Influenza A virus, IgG antibodies
Why this test?
This test is an additional method of laboratory diagnosis of the influenza A virus and is aimed to detect IgG class antibodies in the blood.
In what cases is it prescribed?
- After the flu, to find out whether immunity to the influenza A virus has been formed.
- After vaccination.
Information about the test
Influenza is an acute infectious disease of the respiratory tract, the cause of which is the influenza virus type A, B or C.
The influenza A virus is characterized by significant antigenic variability, which creates the risk of disease every year and need the annual vaccination. The natural reservoir of the influenza A virus is waterfowl. Sometimes it is transmitted to other birds, can also infect domestic birds, from them - pets and then humans, leading to epidemics and pandemics.
Influenza is transmitted from a sick person through the air with droplets of saliva, mucus or sputum. Infection can also occur through household items (personal hygiene items, dishes, toys). Influenza is prone to rapid (epidemic) spread in a fairly short period of time due to its following properties:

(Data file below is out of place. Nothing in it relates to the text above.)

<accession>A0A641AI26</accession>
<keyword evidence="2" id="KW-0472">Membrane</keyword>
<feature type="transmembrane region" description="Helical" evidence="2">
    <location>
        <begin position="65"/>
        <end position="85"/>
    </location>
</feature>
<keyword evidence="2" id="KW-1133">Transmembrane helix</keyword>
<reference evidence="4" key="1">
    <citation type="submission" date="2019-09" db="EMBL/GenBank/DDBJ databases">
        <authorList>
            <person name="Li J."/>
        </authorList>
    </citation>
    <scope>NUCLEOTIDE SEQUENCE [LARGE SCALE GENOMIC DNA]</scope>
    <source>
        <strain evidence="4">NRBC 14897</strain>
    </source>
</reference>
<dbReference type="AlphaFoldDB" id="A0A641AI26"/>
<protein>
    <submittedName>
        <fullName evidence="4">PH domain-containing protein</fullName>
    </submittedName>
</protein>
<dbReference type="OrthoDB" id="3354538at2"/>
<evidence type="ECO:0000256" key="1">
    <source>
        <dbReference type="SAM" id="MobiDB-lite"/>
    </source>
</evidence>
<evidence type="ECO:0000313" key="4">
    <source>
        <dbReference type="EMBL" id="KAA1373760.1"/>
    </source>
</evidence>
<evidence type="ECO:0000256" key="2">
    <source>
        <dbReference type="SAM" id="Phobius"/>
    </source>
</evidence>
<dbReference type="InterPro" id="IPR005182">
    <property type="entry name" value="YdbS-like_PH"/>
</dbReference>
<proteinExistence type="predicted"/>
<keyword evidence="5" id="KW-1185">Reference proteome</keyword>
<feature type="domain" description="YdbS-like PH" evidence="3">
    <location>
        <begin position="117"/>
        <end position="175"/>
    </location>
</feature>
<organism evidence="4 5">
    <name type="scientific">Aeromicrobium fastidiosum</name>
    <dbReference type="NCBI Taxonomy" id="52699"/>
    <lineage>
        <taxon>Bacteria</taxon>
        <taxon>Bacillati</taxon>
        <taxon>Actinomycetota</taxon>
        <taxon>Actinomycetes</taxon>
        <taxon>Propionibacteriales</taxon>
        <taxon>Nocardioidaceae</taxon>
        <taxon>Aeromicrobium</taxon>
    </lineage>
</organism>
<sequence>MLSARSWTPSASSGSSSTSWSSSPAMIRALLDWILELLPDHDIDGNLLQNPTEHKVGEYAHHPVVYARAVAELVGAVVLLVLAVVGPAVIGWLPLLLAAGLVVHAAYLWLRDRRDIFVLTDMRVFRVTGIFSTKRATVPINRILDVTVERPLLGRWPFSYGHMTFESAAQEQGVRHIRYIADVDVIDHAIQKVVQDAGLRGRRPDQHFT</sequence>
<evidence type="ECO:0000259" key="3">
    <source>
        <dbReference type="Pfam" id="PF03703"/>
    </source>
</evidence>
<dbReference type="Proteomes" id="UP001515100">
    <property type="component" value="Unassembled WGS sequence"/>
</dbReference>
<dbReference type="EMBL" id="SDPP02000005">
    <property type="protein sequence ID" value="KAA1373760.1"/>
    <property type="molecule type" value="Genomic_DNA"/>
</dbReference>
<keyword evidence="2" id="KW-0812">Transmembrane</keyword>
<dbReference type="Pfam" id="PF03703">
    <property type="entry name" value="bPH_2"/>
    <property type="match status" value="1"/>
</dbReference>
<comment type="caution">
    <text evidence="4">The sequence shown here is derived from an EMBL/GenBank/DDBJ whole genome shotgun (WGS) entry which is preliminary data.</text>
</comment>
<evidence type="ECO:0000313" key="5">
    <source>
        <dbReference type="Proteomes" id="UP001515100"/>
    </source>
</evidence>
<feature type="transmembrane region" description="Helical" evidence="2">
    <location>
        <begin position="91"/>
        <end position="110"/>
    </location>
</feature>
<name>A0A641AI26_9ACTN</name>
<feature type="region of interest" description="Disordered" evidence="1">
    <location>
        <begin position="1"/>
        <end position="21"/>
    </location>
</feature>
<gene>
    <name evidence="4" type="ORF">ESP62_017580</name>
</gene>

- The infection has a short incubation period (10-48 hours) and is mostly mild;
- Air-droplet transmission;
- High susceptibility;
- Risk of re-infection - immunity is specific only to a certain serotype, and not to all influenza viruses.
Also, a feature of this viral infection is that patients during the incubation (asymptomatic) period or with minor symptoms of the respiratory system practically do not pose an epidemiological danger.
When the flu virus enters the body (or after the vaccination), B-lymphocytes begin to produce special protective proteins - antibodies, which are called immunoglobulins. First, IgM antibodies appear, and then IgG. The latter can circulate in the blood for many years after the infection.
However, the flu can develop again. As mentioned earlier, influenza A virus antigens are incredibly variable, so the body does not always have the exact specific IgG antibodies to new virus mutations. Nevertheless, IgG immunoglobulins during repeated contact even with a different subtype of the influenza A virus can cause the disease in a milder form without the complications development.